It’s commonly, but erroneously, assumed that the symbol commonly used for the medical profession, a snake, or a pair of them, wrapped upon a pole, is meant as a depiction of the nachash hanechoshes that Moshe Rabbeinu fashioned, as per Hashem’s command. The Jewish people were to gaze upon it and be cured of the plague of poisonous snakes they were facing.
But the symbol used today comes to us from Greek mythology, associated with the imagined divinities, a depiction of the “Rod of Asclepius” (or, when there is a pair of reptiles, the caduceus).
How a staff and snake (or snakes) came to be associated with those Hellenistic “gods” is anyone’s guess. But it is certainly possible that the Torah’s narrative about the nachash hanechoshes found its way into ancient cultures, which may have repurposed the image for inclusion in their own idolatrous belief systems.
But that the symbols have come to represent the power of medicine is fascinating. Because the original staff and snake, although it was intended to focus our ancestors’ attention on the dangers of the desert and how Hashem had been protecting them (see Rav Hirsch), was kept over generations by the Jews and eventually came to be an object of worship. The melech Chizkiya put an end to that by deriding it as nechushtan (“the snakey thing”) and grinding it to copper dust (Melachim Beis, 18:4).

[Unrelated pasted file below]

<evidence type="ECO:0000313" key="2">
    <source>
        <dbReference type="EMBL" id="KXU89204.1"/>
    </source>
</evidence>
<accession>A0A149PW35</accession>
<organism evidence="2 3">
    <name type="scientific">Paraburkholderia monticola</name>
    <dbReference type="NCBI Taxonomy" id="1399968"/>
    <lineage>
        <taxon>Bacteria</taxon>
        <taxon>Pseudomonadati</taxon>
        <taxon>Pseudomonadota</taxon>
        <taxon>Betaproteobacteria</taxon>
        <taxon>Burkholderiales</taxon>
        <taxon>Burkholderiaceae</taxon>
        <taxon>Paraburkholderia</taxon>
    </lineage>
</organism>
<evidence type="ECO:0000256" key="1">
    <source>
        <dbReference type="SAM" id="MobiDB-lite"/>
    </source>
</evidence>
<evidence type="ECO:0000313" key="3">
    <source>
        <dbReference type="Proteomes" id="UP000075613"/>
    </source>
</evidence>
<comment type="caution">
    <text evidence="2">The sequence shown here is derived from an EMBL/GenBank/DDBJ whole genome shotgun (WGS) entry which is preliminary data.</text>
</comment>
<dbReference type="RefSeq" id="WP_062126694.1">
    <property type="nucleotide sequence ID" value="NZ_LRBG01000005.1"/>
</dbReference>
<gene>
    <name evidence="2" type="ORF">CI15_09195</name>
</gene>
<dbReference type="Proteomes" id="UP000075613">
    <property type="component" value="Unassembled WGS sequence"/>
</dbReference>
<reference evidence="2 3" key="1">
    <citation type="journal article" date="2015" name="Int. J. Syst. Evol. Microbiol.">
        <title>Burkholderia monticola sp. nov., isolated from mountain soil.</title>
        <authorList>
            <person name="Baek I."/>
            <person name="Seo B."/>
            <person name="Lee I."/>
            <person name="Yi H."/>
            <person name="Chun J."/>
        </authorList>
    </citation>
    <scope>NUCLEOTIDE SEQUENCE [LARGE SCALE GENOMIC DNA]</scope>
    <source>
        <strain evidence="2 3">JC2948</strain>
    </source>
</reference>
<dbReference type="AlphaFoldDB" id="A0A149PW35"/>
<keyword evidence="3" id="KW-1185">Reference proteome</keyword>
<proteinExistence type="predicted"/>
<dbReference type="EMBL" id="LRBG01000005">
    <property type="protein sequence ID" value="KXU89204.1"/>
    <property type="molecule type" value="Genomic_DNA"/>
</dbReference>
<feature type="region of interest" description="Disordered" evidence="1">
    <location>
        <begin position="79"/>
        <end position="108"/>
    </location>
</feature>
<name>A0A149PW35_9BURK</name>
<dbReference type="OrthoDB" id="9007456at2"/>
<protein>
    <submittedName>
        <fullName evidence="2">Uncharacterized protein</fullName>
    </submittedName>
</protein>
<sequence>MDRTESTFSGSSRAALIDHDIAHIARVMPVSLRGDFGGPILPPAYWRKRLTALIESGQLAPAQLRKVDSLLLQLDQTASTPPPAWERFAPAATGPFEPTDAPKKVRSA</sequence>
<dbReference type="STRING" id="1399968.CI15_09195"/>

The medical profession itself has followed a similar trajectory.
It has enjoyed the public’s reverence since the time of Hippocrates and Galen. Even when the reigning medical theory revolved around the “four humors” or when lobotomies and trepanning were considered normative treatments for mental illness.
Medicine has come a long way since then. But even today, it is considered legitimate medical practice to abort healthy fetuses for any (or no) reason and to help people end their lives.
Medical knowledge is a blessing. As are doctors who employ it without hubris. But medical professionals who see themselves as gods (tov shebirof’im…) are self-made idols. And those who revere them as such mistake the messenger for the true Rofei cholim.
No modern-day Chizkiya has yet appeared. But the contemporary snake and staff deserve the treatment the ancient one received.
© 2023 Rabbi Avi Shafran